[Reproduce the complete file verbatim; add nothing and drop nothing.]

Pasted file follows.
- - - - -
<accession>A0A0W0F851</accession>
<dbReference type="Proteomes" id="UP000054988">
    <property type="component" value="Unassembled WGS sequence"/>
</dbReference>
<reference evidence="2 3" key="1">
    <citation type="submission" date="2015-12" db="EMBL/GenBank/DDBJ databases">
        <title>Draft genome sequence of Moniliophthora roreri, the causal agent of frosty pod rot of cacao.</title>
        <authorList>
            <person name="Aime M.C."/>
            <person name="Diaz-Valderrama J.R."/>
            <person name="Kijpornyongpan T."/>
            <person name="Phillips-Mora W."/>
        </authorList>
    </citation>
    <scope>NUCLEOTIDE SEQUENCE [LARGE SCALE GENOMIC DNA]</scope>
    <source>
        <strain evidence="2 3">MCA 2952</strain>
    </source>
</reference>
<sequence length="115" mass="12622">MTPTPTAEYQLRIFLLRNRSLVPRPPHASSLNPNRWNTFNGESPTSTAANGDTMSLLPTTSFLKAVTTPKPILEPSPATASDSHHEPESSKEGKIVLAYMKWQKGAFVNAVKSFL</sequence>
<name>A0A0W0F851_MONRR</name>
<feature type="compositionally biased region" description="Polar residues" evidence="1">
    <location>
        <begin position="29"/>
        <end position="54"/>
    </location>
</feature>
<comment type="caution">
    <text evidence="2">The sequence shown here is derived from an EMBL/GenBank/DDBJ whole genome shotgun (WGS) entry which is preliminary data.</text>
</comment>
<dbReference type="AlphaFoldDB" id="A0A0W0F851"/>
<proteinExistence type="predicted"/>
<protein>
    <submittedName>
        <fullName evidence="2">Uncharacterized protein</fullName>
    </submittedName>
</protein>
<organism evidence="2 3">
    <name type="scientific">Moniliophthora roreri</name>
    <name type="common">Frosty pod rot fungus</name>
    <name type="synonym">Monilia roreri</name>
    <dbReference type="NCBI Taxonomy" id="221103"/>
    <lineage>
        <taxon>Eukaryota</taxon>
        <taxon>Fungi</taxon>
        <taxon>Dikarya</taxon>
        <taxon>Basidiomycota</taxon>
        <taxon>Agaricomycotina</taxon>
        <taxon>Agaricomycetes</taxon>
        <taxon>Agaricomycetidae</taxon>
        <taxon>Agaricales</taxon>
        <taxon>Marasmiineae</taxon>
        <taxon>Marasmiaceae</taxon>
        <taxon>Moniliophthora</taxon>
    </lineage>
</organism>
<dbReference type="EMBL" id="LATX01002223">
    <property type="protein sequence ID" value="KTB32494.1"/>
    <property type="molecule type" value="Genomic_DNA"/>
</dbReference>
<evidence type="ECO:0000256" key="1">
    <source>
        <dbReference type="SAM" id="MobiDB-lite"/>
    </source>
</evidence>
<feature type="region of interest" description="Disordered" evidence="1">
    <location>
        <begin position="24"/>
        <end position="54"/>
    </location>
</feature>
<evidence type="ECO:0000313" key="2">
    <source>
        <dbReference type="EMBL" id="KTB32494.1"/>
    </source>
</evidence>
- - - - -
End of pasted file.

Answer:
<accession>A0A0W0F851</accession>
<dbReference type="Proteomes" id="UP000054988">
    <property type="component" value="Unassembled WGS sequence"/>
</dbReference>
<reference evidence="2 3" key="1">
    <citation type="submission" date="2015-12" db="EMBL/GenBank/DDBJ databases">
        <title>Draft genome sequence of Moniliophthora roreri, the causal agent of frosty pod rot of cacao.</title>
        <authorList>
            <person name="Aime M.C."/>
            <person name="Diaz-Valderrama J.R."/>
            <person name="Kijpornyongpan T."/>
            <person name="Phillips-Mora W."/>
        </authorList>
    </citation>
    <scope>NUCLEOTIDE SEQUENCE [LARGE SCALE GENOMIC DNA]</scope>
    <source>
        <strain evidence="2 3">MCA 2952</strain>
    </source>
</reference>
<sequence length="115" mass="12622">MTPTPTAEYQLRIFLLRNRSLVPRPPHASSLNPNRWNTFNGESPTSTAANGDTMSLLPTTSFLKAVTTPKPILEPSPATASDSHHEPESSKEGKIVLAYMKWQKGAFVNAVKSFL</sequence>
<name>A0A0W0F851_MONRR</name>
<feature type="compositionally biased region" description="Polar residues" evidence="1">
    <location>
        <begin position="29"/>
        <end position="54"/>
    </location>
</feature>
<comment type="caution">
    <text evidence="2">The sequence shown here is derived from an EMBL/GenBank/DDBJ whole genome shotgun (WGS) entry which is preliminary data.</text>
</comment>
<dbReference type="AlphaFoldDB" id="A0A0W0F851"/>
<proteinExistence type="predicted"/>
<protein>
    <submittedName>
        <fullName evidence="2">Uncharacterized protein</fullName>
    </submittedName>
</protein>
<organism evidence="2 3">
    <name type="scientific">Moniliophthora roreri</name>
    <name type="common">Frosty pod rot fungus</name>
    <name type="synonym">Monilia roreri</name>
    <dbReference type="NCBI Taxonomy" id="221103"/>
    <lineage>
        <taxon>Eukaryota</taxon>
        <taxon>Fungi</taxon>
        <taxon>Dikarya</taxon>
        <taxon>Basidiomycota</taxon>
        <taxon>Agaricomycotina</taxon>
        <taxon>Agaricomycetes</taxon>
        <taxon>Agaricomycetidae</taxon>
        <taxon>Agaricales</taxon>
        <taxon>Marasmiineae</taxon>
        <taxon>Marasmiaceae</taxon>
        <taxon>Moniliophthora</taxon>
    </lineage>
</organism>
<dbReference type="EMBL" id="LATX01002223">
    <property type="protein sequence ID" value="KTB32494.1"/>
    <property type="molecule type" value="Genomic_DNA"/>
</dbReference>
<evidence type="ECO:0000256" key="1">
    <source>
        <dbReference type="SAM" id="MobiDB-lite"/>
    </source>
</evidence>
<feature type="region of interest" description="Disordered" evidence="1">
    <location>
        <begin position="24"/>
        <end position="54"/>
    </location>
</feature>
<evidence type="ECO:0000313" key="2">
    <source>
        <dbReference type="EMBL" id="KTB32494.1"/>
    </source>
</evidence>